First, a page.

The Maoris of New Zealand had several art forms that were distinctive to their culture. These art forms included woodcarving, cloak weaving, and tattooing. The most unusual of these crafts was the tattooing, which they traditionally placed on their faces, thighs, and buttocks. They tattooed by dipping a sharpened piece of bone into pigment, which was then tapped, on the area of skin to be tattooed, with a mallet. This art form was practiced universally among the Maoris. (Hiroa, 1949). All societies have intricacies in their cultures. One of the Maori's intricacies was that they had ritual tattooing of the tribe members. They called it ta moko with "Ta being the act of striking the mallet and moko being the resultant pattern" (Hiroa 1949). There were several important facets to this practice: the design, the origin myth, the tools, and the rituals surrounding the tattooing, and what it means to the Maoris of today.
The Maori's myth of the origin of ta moko was that a man named Mataora took Niwareka, who lived in the spirit world, as his wife. After they were married for a while, Mataora got jealous and angry with Niwareka and eventually struck her. Such actions were unknown to the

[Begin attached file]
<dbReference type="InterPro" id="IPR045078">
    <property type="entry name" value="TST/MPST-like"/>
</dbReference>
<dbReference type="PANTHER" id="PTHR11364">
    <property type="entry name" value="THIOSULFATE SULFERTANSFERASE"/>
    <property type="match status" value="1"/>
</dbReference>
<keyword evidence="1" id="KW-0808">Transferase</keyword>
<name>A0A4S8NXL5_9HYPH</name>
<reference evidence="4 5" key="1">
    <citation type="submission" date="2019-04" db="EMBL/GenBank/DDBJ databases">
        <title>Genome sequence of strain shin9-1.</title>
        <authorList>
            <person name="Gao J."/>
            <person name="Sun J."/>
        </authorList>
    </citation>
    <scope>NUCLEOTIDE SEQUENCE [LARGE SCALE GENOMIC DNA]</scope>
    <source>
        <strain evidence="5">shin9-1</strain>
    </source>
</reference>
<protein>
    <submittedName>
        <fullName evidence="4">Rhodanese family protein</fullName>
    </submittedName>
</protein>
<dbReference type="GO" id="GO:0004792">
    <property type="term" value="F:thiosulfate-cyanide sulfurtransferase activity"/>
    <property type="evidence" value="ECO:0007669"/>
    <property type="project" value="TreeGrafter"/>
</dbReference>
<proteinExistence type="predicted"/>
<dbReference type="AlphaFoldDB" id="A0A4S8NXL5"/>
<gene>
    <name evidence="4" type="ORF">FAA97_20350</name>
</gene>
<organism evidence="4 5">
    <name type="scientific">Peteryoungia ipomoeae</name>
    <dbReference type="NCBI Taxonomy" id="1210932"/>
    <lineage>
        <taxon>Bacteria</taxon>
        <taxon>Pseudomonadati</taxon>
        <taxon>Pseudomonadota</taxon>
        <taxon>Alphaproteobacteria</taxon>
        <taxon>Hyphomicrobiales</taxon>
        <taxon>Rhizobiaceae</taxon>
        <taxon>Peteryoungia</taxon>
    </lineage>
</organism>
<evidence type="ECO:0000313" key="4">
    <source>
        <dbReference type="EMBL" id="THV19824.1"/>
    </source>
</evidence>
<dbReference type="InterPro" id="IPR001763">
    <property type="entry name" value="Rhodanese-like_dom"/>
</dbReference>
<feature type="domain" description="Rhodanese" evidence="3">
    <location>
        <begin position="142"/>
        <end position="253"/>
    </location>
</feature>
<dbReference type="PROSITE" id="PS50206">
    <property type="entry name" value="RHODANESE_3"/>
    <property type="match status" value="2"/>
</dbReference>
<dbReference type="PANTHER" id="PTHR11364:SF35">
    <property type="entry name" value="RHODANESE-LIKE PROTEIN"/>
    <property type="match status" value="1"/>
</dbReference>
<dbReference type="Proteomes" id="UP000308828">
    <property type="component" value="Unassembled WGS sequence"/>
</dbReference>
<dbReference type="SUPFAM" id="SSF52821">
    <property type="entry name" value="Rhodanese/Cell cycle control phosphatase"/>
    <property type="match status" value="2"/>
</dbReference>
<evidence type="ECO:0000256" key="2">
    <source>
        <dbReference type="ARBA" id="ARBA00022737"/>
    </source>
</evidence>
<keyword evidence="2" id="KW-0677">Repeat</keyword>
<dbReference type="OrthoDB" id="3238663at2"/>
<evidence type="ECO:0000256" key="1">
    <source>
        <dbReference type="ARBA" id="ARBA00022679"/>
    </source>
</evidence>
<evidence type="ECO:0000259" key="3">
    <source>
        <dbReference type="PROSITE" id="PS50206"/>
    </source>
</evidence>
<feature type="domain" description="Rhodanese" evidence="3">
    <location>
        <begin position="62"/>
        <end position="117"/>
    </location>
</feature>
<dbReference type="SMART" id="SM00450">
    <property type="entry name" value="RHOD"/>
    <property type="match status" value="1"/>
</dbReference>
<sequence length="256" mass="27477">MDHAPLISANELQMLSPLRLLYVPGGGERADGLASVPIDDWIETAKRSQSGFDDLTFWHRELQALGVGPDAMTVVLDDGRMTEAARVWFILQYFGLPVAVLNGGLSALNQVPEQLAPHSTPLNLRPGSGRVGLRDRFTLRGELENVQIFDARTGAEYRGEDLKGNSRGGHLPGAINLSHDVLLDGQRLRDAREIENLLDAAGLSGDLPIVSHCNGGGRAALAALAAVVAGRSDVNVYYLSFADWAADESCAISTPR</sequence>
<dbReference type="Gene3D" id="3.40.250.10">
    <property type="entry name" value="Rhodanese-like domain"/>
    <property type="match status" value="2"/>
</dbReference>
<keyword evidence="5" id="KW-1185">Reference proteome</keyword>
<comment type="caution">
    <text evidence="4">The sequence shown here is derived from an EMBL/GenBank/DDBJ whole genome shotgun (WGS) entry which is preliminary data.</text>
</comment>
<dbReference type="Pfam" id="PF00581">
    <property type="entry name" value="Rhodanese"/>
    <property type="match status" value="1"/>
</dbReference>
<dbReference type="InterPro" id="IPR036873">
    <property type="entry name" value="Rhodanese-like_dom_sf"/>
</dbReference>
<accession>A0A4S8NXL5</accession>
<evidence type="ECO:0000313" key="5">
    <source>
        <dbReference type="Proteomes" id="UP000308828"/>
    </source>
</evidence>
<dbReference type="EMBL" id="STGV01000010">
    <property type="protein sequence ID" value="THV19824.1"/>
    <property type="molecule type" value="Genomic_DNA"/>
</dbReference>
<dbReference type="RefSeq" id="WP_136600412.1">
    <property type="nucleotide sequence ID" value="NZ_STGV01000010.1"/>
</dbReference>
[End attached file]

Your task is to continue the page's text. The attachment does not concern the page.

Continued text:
people who lived in the spirit world. Therefore, soon after he struck her, she went back to her home, the spirit world. After she left, Mataora became full of grief and went to find her. He went to the guardian of the entrance of the spirit world, Te Kuwatawata. Mataora asked him if he had seen Niwareka, and the guardian said that she had been weeping when she passed through the entrance to the spirit world. Te Kuwatawata then allowed Mataora to go into the spirit world to look for Niwareka.
On his search...